Leading Integrated Healthcare

Muscle pain or spasm, and tendon pain

Pain from muscle tissue is perhaps the commonest type of pain of all. The muscles are the biggest users of blood and energy in the body and account for the vast majority of nervous system activity. The whole point of having a body is to move; and this is the job of the muscles. Such constant activity needs a certain amount of careful management!

Muscle pain caused by strain and sprain (actual tearing of fibres) is rare, but heals very readily unless there is some sort of impediment to this process. True spasm of muscle is extremely rare and occurs only in underlying bone injuries that the muscle attempts to splint, and in the disease tetanus.

Both muscles and tendons (non-elastic cords that join muscle to bone) are readily injured by repetitive strain or overuse syndromes – in which case the lubricating sheaths of the tendons can also become inflamed. Tennis elbow is a good example of an overuse syndrome – these days mostly caused by computer keyboard use. However, it is interesting to note that most overuse syndromes occur when one is under prolonged stress.

Muscle tissue can fatigue, or it can be inappropriately used and damaged. Fatigue is by far the commonest source of muscle pain, but the odd fact is that most muscle fatigue is due to unconsciously over-used muscle – that is, over-use of muscle is normally the result of stress and tension. To be more accurate, muscles – especially postural, torso muscles – are used to ‘brace’ parts of the body. This is in fact a basic biological survival function when the muscles are stimulated, but at the same time prevented from causing movement. For example if you are irritated, certain muscle groups will want to work to resolve the irritation. Similarly, if you are worried, the muscles will want to work to resolve the worry. This basic biological function is fine in Neanderthal man, but in modern life we are usually trying to resolve our problems without defensive or aggressive activity. However, this frustration in the body leads to muscle tension or bracing, which, if prolonged, will cause pain due to fatigue. This kind of problem is resolvable using muscular relaxation techniques, massage, bodywork such as osteopathy, pain-relief processes such as acupuncture, and of course, other more psychologically inclined stress-management activities, including Somatic Experiencing.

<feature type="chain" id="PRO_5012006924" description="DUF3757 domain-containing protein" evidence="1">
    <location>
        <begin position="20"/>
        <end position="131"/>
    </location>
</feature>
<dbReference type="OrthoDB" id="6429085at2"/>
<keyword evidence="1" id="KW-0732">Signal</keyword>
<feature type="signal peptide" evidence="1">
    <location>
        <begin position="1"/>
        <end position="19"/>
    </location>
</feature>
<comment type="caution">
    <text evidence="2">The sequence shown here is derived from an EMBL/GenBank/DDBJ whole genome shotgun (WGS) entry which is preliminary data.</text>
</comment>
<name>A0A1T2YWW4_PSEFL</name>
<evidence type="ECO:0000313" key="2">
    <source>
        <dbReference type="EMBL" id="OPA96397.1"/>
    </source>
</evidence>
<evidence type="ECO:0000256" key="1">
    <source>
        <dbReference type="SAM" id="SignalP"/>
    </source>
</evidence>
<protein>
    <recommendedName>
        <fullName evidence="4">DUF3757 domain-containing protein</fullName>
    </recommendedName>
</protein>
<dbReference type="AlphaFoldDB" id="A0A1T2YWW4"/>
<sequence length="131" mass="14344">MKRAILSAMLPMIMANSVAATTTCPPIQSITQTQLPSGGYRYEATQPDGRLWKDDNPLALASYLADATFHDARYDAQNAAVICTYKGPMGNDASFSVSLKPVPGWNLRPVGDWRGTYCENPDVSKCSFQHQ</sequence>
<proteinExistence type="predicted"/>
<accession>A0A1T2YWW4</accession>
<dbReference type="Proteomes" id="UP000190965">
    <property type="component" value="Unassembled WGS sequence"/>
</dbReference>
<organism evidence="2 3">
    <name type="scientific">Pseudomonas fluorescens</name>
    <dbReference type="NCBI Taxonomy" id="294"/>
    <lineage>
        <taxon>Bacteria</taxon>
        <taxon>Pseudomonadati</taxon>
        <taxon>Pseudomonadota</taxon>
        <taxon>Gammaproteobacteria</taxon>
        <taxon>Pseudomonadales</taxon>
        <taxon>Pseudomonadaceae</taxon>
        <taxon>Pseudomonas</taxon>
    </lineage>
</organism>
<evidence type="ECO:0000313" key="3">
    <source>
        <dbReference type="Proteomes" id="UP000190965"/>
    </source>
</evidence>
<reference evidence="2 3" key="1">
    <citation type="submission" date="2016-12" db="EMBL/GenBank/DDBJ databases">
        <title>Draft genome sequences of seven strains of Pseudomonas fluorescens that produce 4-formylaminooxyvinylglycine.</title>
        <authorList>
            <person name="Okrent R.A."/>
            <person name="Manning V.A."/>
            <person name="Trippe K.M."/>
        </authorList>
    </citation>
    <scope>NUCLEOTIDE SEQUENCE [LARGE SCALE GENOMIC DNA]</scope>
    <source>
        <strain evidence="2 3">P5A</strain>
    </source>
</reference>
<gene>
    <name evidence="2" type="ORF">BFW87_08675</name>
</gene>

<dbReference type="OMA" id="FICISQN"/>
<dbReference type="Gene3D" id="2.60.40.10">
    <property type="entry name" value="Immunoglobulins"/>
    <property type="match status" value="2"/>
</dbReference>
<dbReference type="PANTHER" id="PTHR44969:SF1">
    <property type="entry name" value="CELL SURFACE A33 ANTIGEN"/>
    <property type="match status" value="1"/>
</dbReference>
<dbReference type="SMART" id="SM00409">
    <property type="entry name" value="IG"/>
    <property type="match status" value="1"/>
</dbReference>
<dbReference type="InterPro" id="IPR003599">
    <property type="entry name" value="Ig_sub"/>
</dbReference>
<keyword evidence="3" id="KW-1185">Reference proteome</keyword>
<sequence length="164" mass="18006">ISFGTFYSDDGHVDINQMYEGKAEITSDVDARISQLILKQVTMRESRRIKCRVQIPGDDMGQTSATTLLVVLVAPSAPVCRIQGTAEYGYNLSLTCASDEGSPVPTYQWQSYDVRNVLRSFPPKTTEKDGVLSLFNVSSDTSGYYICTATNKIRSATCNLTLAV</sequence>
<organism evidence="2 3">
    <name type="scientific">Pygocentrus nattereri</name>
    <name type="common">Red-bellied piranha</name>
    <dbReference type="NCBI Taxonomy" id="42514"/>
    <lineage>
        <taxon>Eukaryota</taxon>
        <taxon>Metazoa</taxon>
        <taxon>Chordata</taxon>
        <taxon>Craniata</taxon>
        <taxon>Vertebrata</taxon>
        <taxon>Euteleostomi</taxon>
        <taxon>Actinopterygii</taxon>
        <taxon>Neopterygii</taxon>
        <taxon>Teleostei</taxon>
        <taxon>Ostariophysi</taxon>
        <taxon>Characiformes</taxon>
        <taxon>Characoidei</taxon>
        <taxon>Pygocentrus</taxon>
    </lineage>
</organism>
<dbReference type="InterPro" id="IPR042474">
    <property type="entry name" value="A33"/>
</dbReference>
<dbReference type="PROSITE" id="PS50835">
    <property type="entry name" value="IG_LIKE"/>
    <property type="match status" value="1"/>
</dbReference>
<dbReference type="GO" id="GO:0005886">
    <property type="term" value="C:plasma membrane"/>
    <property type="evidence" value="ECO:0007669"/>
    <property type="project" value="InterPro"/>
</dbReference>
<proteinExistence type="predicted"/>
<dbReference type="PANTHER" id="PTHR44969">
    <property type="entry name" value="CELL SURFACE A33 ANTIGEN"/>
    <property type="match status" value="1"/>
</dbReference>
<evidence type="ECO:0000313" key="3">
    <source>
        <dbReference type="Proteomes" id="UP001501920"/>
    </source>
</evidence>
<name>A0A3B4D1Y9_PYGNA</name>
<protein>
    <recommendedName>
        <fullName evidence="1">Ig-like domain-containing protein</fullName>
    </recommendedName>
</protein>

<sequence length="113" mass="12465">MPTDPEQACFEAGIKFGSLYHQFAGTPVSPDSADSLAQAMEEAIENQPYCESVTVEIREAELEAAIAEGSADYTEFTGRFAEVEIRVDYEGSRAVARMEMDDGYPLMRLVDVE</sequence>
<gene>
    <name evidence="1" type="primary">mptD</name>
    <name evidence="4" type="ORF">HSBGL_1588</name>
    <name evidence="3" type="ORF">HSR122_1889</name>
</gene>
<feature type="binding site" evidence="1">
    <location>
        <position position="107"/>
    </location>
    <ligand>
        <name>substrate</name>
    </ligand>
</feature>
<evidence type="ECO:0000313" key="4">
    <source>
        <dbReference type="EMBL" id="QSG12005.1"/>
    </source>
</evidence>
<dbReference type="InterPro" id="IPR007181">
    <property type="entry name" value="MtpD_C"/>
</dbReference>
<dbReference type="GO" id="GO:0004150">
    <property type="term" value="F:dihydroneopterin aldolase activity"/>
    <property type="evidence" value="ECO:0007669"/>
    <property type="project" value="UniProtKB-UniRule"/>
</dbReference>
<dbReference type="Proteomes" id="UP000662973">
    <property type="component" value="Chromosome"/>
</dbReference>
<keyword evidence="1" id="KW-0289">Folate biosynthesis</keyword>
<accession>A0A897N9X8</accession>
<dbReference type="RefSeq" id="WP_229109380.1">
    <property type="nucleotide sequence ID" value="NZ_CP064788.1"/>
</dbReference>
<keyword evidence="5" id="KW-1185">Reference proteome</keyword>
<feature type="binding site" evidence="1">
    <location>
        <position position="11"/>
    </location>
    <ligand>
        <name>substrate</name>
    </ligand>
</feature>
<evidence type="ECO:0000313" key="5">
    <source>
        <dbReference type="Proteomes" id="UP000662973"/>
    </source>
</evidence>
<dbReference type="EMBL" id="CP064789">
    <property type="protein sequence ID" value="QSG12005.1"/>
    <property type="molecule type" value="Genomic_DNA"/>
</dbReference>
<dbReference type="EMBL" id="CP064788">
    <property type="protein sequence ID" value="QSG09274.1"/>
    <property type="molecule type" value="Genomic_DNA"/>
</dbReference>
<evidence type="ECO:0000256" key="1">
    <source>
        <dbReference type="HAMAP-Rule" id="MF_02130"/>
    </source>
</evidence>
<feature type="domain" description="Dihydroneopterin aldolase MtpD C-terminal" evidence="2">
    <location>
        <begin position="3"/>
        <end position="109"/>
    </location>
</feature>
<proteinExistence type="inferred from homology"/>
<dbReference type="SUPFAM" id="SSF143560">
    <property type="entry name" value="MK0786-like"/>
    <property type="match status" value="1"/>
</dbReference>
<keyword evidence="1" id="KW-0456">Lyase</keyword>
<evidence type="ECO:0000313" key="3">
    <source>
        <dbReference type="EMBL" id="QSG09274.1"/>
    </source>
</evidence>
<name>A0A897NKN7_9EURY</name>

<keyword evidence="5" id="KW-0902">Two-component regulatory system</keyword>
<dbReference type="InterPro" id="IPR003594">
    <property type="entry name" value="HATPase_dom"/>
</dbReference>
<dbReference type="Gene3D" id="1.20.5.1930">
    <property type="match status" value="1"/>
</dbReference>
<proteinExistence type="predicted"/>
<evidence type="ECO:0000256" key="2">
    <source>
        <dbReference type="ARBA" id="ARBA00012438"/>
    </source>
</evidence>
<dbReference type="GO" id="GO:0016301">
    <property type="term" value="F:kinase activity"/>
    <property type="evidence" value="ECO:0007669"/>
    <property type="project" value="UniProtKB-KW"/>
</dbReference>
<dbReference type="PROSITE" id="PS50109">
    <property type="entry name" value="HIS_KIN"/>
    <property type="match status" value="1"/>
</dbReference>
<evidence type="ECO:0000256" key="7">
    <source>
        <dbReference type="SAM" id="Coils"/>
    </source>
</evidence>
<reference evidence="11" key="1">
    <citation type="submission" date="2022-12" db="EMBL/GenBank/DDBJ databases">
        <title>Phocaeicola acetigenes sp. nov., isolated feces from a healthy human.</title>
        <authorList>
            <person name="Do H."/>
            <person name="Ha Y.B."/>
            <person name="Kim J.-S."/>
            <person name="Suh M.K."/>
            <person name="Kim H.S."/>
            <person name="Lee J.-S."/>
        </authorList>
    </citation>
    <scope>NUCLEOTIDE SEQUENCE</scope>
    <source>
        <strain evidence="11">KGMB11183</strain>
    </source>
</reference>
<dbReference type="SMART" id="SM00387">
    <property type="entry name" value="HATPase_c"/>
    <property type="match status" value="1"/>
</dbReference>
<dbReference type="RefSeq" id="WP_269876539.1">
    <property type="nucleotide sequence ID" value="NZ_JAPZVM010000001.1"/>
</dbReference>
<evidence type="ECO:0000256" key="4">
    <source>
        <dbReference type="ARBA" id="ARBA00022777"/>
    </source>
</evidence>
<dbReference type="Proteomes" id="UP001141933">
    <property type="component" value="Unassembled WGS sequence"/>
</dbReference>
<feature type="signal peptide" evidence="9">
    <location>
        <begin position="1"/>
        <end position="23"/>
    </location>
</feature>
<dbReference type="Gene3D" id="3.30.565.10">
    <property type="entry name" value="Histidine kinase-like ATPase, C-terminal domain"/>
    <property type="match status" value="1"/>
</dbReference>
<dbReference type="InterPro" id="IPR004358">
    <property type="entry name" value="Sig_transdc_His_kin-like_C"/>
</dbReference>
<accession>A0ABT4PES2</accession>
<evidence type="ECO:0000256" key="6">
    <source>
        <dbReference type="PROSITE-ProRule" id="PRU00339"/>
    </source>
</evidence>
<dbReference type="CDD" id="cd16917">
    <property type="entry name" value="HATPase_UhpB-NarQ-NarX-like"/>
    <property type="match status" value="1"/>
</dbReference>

Here is a fairly accurate and popular – if not quite PC – analysis of this problem:

“Stress is – the confusion created when the brain overrides the body’s basic desire to choke the living shit out of some asshole who desperately needs it” (anonymous)


Dr Kaplan: Provocative Therapy

In December 2012, as result of a stress at work, I suffered from severe anxiety, fear, panic attacks, tachycardia and insomnia.These symptoms became increasingly severe and were associated with low self-esteem and loss of self-confidence. I consulted my GP who prescribed Citalopram and beta blockers for the tachycardia. The antidepressant did not suit me and I felt worse. I was then referred to Dr Brian Kaplan, to be treated with the ‘Provocative Therapy’. This treatment adapted by Dr Kaplan, is based on the principle that the therapist ask questions covering all aspects of the patient’s life, by exaggerating the meanings of it. During the 1 hour session, the patient experiences a strong reaction, triggered by the ‘Provocative’ input of the therapist. Initially, there is an increased fear with regression to the childhood, associated to strong emotions and sorrow, which may precipitate sobbing. Subsequently, this state is followed by a phase of self-analysis which is more constructive. The ‘provocation’ breaks the pattern of the patient’s own feelings of hopelessness and discomfort. In fact, there is an opening of the self-image and a critical strong desire for change, in response to the provocation, which can be at times, outrageous. I underwent 9 weekly sessions during which I progressively became free from fear. The anxiety and panic attacks reduced significantly and I started to know what I want from my life and became more positive and optimistic. At the end of the 9 weeks, I acquired my self-confidence and self – esteem together with a new approach in my life which initially appeared to me broken and rather useless. The 9 sessions – in my opinion – were sufficient to resolve the initial acute state with anxiety and I felt a person full of interest and happier.  It is more than one year since I started the ‘provocative therapy’ with Dr Kaplan and I have not had any relapse to the original symptoms and discomfort. I strongly recommend this this therapy as a novelty; this is medication- free and can produce resolution of the acute psychological/mental conditions, quicker than the conventional therapies. In order to be successful, it is crucial that the patient collaborates and has complete trust in the therapist. The scientific process of such a treatment is not yet known and /or clarified. However, a number of recent studies in Neurophysiology and Psychiatry have shown the importance of hexogen and endogen stimuli, which can triggers and induce changes in the brain in response to the external inputs, acting via the hypothalamic/endocrine axes. It can be suggested that some of these mechanisms may be involved in the therapeutic process of the Provocative Therapy, but a lot of work needs to be in hand.